Appeal, No. 71, Oct. T., 1956, from judgment and sentence of Court of Quarter Sessions of Philadelphia County, March T., 1953, No. 1458, in case of Commonwealth of Pennsylvania v. Louis Kaufman. Judgment affirmed.
Sidney Ginsberg, with him Isadore A. Shrager, for appellant.
Thomas M. Reed, Assistant District Attorney, with him James N. Lafferty, Deputy District Attorney, Victor H. Blanc, District Attorney, and Vincent G. Panati, First Assistant District Attorney, for appellee.
Before Rhodes, P.j., Gunther, Wright, Woodside, Ervin, and Carr, JJ. (hirt, J., absent).
[ 182 Pa. Super. Page 198]
This is an appeal from the conviction and sentence for the crime of arson which arose in the City of Philadelphia. Appellant, Louis Kaufman, was charged and convicted by a jury of setting fire to a warehouse leased by Furniture Fair, Inc., in which he owned one-third of the capital stock and approximately one-fourth of the voting stock. Furniture Fair, Inc., was engaged in the retail sale of furniture at Market Street in the City of Philadelphia, and for the storage of its furniture stock, it leased a warehouse located at 5407-09 Wyalusing Avenue.
In the late morning of Saturday, August 23, 1952, a fire broke out in the warehouse on Wyalusing Avenue. The alarm was received by Engine Company No. 65 of the Philadelphia Fire Department at 11:52 A.M., and within the space of a minute the firemen were at the scene of the fire which was about two blocks away from the engine house. Immediately upon arrival, a one inch and a two inch water line were stretched, and, with the aid of a ladder company, forcible entry was made into that warehouse. The warehouse was a large, one-story building with slanting roof and several large skylights. Entrance to the warehouse was made through a small door forming a part of a sliding door covering the front of the warehouse.
Captain DiRomaldo, the first officer to arrive from the fire department, testified that one of his men entered
[ 182 Pa. Super. Page 199]
the warehouse through the small door and then opened the sliding door so as to expose the entire front of the furniture warehouse. He further testified that he and his men fought "four or five unconnected fires" which were "coming from the floor up." He was unable to see these separate fires at one and the same time because of the dense smoke, but came upon each fire as he and his men advanced further into the warehouse. Under cross-examination, he reiterated that he and his men had to fight four or five "individual fires" spreading up from the floor. He was asked if these fires could have been caused by sparks from a single fire leaping from one place to another. He replied that while such was possible, he did not consider that probable because the base of all these fires was at the floor area, and if the fires had been caused by leaping sparks, they would have been burning from the top and not from the bottom.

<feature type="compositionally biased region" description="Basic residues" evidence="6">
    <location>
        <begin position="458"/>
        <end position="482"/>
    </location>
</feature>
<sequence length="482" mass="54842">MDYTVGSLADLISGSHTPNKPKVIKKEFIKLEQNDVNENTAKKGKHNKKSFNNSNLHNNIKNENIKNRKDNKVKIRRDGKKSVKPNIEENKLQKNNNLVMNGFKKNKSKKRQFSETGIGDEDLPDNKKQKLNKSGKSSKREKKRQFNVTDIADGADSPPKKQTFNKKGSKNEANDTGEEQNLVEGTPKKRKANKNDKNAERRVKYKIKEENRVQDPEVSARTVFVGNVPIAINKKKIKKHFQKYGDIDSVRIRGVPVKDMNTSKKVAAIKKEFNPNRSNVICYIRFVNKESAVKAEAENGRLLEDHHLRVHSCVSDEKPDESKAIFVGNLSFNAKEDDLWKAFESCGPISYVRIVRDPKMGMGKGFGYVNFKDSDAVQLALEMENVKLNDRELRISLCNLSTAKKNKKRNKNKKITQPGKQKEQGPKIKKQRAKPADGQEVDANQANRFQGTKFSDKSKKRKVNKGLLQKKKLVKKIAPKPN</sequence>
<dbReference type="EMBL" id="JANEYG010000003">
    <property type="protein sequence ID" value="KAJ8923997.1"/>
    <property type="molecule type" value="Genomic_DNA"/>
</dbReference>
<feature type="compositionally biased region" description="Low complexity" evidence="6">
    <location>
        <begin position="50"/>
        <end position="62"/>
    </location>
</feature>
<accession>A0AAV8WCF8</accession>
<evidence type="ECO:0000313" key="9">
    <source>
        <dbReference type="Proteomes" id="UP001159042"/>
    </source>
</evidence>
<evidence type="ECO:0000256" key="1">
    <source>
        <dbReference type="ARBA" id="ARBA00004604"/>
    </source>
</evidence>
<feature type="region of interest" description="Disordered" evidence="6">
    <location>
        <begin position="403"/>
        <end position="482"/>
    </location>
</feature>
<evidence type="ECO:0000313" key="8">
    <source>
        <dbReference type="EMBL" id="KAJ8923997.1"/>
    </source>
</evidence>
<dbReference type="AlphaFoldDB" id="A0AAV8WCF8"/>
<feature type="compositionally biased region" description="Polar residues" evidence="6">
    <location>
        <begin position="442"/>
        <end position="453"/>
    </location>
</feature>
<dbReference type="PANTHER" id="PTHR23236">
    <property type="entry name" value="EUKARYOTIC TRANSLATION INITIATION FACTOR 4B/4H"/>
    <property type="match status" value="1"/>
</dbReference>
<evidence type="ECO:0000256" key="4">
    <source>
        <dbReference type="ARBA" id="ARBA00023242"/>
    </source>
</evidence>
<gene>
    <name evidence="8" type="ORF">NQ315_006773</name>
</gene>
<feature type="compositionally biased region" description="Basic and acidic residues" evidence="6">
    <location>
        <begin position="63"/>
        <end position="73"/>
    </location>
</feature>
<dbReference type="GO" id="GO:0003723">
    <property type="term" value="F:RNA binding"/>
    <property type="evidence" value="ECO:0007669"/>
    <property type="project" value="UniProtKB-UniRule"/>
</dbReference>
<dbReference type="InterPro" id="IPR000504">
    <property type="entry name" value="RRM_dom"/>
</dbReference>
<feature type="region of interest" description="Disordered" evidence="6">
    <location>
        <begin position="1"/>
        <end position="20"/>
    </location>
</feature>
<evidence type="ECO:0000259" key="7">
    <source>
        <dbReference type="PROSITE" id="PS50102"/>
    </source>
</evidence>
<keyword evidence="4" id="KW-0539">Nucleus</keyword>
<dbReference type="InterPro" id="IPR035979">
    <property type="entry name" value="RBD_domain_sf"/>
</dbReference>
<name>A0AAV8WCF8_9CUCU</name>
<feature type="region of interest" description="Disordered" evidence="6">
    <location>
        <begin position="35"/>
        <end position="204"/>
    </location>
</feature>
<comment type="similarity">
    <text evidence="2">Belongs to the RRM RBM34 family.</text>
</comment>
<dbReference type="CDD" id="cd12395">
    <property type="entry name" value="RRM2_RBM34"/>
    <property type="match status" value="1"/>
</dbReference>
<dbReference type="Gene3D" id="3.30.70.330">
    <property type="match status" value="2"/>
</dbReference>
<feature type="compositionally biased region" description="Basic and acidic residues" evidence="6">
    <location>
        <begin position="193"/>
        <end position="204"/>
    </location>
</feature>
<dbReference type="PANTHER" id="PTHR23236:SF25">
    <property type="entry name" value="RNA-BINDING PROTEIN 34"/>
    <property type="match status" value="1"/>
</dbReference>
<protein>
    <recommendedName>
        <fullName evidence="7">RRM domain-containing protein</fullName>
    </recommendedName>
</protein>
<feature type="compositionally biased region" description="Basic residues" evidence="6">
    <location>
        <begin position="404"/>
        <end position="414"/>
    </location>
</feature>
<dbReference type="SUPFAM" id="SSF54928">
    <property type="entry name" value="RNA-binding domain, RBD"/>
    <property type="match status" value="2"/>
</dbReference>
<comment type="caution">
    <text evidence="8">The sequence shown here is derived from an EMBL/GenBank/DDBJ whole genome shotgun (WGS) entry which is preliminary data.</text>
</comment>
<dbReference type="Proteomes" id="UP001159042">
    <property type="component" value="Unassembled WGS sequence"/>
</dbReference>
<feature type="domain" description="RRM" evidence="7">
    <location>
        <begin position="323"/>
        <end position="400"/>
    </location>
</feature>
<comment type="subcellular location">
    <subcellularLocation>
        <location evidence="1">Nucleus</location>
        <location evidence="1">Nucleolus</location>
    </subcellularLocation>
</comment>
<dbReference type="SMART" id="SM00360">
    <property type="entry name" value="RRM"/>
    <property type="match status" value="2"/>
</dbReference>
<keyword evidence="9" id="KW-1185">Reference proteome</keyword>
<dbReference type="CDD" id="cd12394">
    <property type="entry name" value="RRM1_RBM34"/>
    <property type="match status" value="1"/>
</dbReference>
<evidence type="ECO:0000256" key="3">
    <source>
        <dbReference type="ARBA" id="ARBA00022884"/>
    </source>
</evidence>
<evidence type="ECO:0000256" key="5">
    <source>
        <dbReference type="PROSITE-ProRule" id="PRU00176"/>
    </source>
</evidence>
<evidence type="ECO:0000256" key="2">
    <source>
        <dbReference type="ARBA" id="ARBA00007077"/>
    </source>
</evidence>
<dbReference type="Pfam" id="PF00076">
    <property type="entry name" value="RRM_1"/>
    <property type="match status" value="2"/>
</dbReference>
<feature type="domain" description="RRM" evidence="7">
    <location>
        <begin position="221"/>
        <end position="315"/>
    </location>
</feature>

Captain DiRomaldo also testified that he saw "from about eight to ten" sulphur candles partially consumed at some time but that during the entire performance of his duties in extinguishing the fires he could not detect the odor of any sulphur dioxide, thereby inferring that the sulphur candles were not burning during the conflagration.
The next witness, Captain Putz, testified that he came to the scene with a ladder company and went immediately to the roof of the building to ventilate the burning warehouse and in order to rid it of the smoke and fumes. He and his men broke a skylight and placed a one inch water hose down into it. He was able to see little flecks of fire around the ventilators that had come off but, because of the smoke, could not ...